At least eight foreign companies take precautionary measures and relocate personnel as Kurdish army clashes with Isis militants
Several oil and gas companies in Iraqi Kurdistan have evacuated staff and suspended operations as Islamic State in Iraq and Syria (Isis) militants advance closer to the borders of the Kurdish Regional Governments (KRGs) territory.
The growing security crisis comes at a pivotal time for the KRG, which expects oil production in the region to more than double to 1 million barrels a day (b/d) by the end of 2015.
Companies taking precautionary measures in the region include US oil majors Chevron and ExxonMobil, Abu Dhabi National Energy Company (Taqa), Canadian groups Afren, Talisman Energy, Oryx and Western Zagros, and Turkeys Genel Energy.
Until now, the enemy has not been able to target oil operations in the region, but as a precautionary measure, some of the exploration activities in areas abutting potential combat zones have been temporarily halted and staff relocated, the KRGs Natural Resources Ministry said in a statement on 9 August.
While exploration and development will be reduced on several fields, the ministry said oil production remains unaffected and Erbil would continue oil exports via Ceyhan in Turkey.
The US military began air strikes against Isis militants on 7 August to defend civilians in northern Iraq as the militants overran towns inhabited by Christian and Yazidi minority groups in the northwestern Ninevah province.
Chevron, which is exploring in several blocks in Iraqi Kurdistan, said in a press statement that it is closely monitoring the situation.
We have reviewed the business critical positions and as a consequence have made a reduction in the total numbers of expatriates in the region, the company said.
Taqa, which is developing the Atrush field in the Dohuk province, suspended its operations and significantly reduced staff levels as a precautionary measure. The company said it still expects to start production as planned in 2015.
Canadas Oryx has reduced operations at its Hawler licence area in response to the increasing instability. In the western area of its licence, drilling operations at the Ain al-Safra and Banan sites have been temporarily suspended, with non-essential personnel relocated to Erbil.
In the central portion of the Hawler licence area, drilling operations and facilities construction at the Demir Dagh field remain secure and operational, but continue at reduced levels primarily due to the departure of certain third-party service company personnel from the site, Oryx said in a statement. Production from the Demir Dagh field has also been shut-in.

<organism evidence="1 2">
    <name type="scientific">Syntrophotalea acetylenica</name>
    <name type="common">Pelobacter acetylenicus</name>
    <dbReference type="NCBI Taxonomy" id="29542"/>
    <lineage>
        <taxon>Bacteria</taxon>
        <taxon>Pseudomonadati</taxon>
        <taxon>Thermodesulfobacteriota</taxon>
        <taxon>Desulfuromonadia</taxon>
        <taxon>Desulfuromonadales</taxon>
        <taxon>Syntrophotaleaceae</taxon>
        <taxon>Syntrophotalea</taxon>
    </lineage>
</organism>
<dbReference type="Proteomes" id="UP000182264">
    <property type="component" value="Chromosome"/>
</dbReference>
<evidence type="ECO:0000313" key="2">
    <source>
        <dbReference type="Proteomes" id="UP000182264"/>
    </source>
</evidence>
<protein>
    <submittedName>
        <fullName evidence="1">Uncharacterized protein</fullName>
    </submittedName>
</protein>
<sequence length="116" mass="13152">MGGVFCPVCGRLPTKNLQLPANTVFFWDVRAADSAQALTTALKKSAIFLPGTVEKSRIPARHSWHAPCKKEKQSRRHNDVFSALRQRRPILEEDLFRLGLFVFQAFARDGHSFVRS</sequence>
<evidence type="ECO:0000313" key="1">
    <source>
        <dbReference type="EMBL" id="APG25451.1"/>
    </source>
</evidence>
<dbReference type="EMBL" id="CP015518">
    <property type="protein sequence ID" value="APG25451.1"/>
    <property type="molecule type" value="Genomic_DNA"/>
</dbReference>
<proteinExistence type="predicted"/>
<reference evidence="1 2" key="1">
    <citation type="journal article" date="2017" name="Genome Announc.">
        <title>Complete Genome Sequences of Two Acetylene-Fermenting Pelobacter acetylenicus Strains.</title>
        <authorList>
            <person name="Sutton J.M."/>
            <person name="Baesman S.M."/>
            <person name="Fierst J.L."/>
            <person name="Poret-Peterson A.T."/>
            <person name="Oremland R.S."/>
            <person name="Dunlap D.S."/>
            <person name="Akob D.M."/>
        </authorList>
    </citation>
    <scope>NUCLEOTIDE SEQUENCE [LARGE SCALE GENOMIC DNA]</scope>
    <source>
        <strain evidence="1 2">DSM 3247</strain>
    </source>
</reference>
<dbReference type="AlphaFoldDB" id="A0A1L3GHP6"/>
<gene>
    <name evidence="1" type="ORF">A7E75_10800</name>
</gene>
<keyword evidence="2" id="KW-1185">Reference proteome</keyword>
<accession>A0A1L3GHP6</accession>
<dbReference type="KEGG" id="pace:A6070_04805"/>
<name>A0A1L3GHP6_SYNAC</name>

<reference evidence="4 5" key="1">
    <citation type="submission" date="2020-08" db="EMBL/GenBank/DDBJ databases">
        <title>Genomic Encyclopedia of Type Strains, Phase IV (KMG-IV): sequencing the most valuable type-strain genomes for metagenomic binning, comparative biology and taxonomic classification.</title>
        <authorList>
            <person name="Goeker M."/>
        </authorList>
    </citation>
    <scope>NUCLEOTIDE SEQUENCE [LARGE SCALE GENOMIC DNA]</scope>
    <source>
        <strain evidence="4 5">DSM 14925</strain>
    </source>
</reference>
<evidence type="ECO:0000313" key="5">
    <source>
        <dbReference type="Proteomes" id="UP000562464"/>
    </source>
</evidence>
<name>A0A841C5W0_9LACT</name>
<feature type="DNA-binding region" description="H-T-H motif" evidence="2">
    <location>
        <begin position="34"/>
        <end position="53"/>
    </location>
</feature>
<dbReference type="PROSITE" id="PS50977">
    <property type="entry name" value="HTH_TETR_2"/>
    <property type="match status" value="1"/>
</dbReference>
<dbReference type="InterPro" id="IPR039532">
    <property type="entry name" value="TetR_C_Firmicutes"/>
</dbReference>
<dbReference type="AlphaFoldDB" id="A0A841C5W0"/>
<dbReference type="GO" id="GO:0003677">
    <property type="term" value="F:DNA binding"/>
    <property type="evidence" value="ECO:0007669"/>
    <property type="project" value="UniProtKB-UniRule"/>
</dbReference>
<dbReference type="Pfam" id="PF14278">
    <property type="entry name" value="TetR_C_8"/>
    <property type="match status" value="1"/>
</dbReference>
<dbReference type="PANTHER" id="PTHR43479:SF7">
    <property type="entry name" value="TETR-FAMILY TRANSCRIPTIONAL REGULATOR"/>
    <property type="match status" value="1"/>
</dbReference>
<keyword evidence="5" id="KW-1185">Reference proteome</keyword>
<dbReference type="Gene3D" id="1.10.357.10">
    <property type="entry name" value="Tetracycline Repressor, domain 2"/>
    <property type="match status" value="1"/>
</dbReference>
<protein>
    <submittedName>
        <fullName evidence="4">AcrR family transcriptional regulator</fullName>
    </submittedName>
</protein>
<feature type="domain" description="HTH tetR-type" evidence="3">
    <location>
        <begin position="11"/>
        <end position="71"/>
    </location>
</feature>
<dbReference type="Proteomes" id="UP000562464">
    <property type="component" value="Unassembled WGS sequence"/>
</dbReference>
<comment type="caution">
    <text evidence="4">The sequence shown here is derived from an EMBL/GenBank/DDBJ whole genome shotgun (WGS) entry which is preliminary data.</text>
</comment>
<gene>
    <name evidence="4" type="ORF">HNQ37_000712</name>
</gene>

Afren, which has the capacity to produce about 6,000 b/d from the Barda Rash oil field 50 kilometres north of Erbil, has also taken precautionary measures.
Afren has taken the precautionary step to temporarily suspend operations at the Barda Rash field in light of heightened regional security-related issues, the firm said in a statement. Working with local security advisers, Afren is implementing a phased withdrawal of non-essential field personnel from the field.
Turkeys Genel Energy, which is withdrawing non-essential personnel from non-producing assets, operates the Taq Taq and Tawke fields in Iraqi Kurdistan.
Following recent events in the vicinity of the Kurdistan region of Iraq, Genel Energy can confirm that the Taq Taq and Tawke fields remain safe and secure, the company said in a statement.
Operations there are unaffected, with combined gross production from both fields averaging about 230,000 barrels of oil equivalent a day [boe/d] this week.
Canadas Western Zagros has reduced operations and withdrawn non-essential staff from its Garmian exploration block, including the suspension of the final stage of its Sarqala-1 workover well.
Talisman Energy, which holds the licence for the Kurdamir and Topkhana fields, has removed most of its personnel from the Kurdamir block, which it jointly operates with Western Zagros. The Canadian group says it still plans to sell some or all of its assets in Iraqi Kurdistan despite instability in the area.
The oil industry of northern Iraq outside of Iraqi Kurdistan has also been significantly affected by the conflict, with KRG and Isis forces both seizing control of crude assets around Kirkuk and Mosul respectively.
In mid-July, KRG forces seized the Bai Hassan and Kirkuk oil fields, which have a combined capacity of about 465,000 b/d, or about 80 per cent of crude capacity in non-KRG northern Iraq.
Meanwhile, according to state-run North Oil Company, Isis has seized the Ain Zalah and Butmah fields, which have a combined crude capacity of almost 20,000 b/d.
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